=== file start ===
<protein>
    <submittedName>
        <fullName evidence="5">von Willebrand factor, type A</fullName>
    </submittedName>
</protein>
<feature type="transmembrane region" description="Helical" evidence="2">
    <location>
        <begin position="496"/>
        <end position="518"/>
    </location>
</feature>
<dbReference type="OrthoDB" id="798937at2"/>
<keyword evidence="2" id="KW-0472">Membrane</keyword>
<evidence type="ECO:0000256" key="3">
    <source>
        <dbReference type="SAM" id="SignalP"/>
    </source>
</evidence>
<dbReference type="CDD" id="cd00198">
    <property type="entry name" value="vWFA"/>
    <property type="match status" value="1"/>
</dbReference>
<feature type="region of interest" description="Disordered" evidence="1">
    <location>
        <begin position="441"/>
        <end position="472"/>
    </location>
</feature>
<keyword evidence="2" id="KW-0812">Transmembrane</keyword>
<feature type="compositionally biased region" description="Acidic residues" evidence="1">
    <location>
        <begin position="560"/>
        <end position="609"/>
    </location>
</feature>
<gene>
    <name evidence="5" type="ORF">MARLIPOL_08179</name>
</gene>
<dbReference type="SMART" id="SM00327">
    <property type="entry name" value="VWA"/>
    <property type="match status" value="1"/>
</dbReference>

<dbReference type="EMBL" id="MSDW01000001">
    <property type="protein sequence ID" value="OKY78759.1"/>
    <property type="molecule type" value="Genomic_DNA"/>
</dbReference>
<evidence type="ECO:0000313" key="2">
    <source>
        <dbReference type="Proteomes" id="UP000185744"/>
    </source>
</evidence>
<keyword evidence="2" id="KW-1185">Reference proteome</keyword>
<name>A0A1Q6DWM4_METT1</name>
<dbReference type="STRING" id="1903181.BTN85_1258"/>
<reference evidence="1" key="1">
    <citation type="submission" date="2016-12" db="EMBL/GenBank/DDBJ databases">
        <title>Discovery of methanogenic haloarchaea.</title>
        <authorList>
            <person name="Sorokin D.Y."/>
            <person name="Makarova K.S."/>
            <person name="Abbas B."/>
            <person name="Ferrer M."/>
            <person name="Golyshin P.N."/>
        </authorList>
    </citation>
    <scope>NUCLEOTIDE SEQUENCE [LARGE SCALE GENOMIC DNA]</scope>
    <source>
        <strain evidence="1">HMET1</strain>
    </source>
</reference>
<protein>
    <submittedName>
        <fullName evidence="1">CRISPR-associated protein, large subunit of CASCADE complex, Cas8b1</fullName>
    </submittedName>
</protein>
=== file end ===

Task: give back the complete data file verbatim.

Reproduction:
<protein>
    <submittedName>
        <fullName evidence="5">von Willebrand factor, type A</fullName>
    </submittedName>
</protein>
<feature type="transmembrane region" description="Helical" evidence="2">
    <location>
        <begin position="496"/>
        <end position="518"/>
    </location>
</feature>
<dbReference type="OrthoDB" id="798937at2"/>
<keyword evidence="2" id="KW-0472">Membrane</keyword>
<evidence type="ECO:0000256" key="3">
    <source>
        <dbReference type="SAM" id="SignalP"/>
    </source>
</evidence>
<dbReference type="CDD" id="cd00198">
    <property type="entry name" value="vWFA"/>
    <property type="match status" value="1"/>
</dbReference>
<feature type="region of interest" description="Disordered" evidence="1">
    <location>
        <begin position="441"/>
        <end position="472"/>
    </location>
</feature>
<keyword evidence="2" id="KW-0812">Transmembrane</keyword>
<feature type="compositionally biased region" description="Acidic residues" evidence="1">
    <location>
        <begin position="560"/>
        <end position="609"/>
    </location>
</feature>
<gene>
    <name evidence="5" type="ORF">MARLIPOL_08179</name>
</gene>
<dbReference type="SMART" id="SM00327">
    <property type="entry name" value="VWA"/>
    <property type="match status" value="1"/>
</dbReference>

<dbReference type="EMBL" id="MSDW01000001">
    <property type="protein sequence ID" value="OKY78759.1"/>
    <property type="molecule type" value="Genomic_DNA"/>
</dbReference>
<evidence type="ECO:0000313" key="2">
    <source>
        <dbReference type="Proteomes" id="UP000185744"/>
    </source>
</evidence>
<keyword evidence="2" id="KW-1185">Reference proteome</keyword>
<name>A0A1Q6DWM4_METT1</name>
<dbReference type="STRING" id="1903181.BTN85_1258"/>
<reference evidence="1" key="1">
    <citation type="submission" date="2016-12" db="EMBL/GenBank/DDBJ databases">
        <title>Discovery of methanogenic haloarchaea.</title>
        <authorList>
            <person name="Sorokin D.Y."/>
            <person name="Makarova K.S."/>
            <person name="Abbas B."/>
            <person name="Ferrer M."/>
            <person name="Golyshin P.N."/>
        </authorList>
    </citation>
    <scope>NUCLEOTIDE SEQUENCE [LARGE SCALE GENOMIC DNA]</scope>
    <source>
        <strain evidence="1">HMET1</strain>
    </source>
</reference>
<protein>
    <submittedName>
        <fullName evidence="1">CRISPR-associated protein, large subunit of CASCADE complex, Cas8b1</fullName>
    </submittedName>
</protein>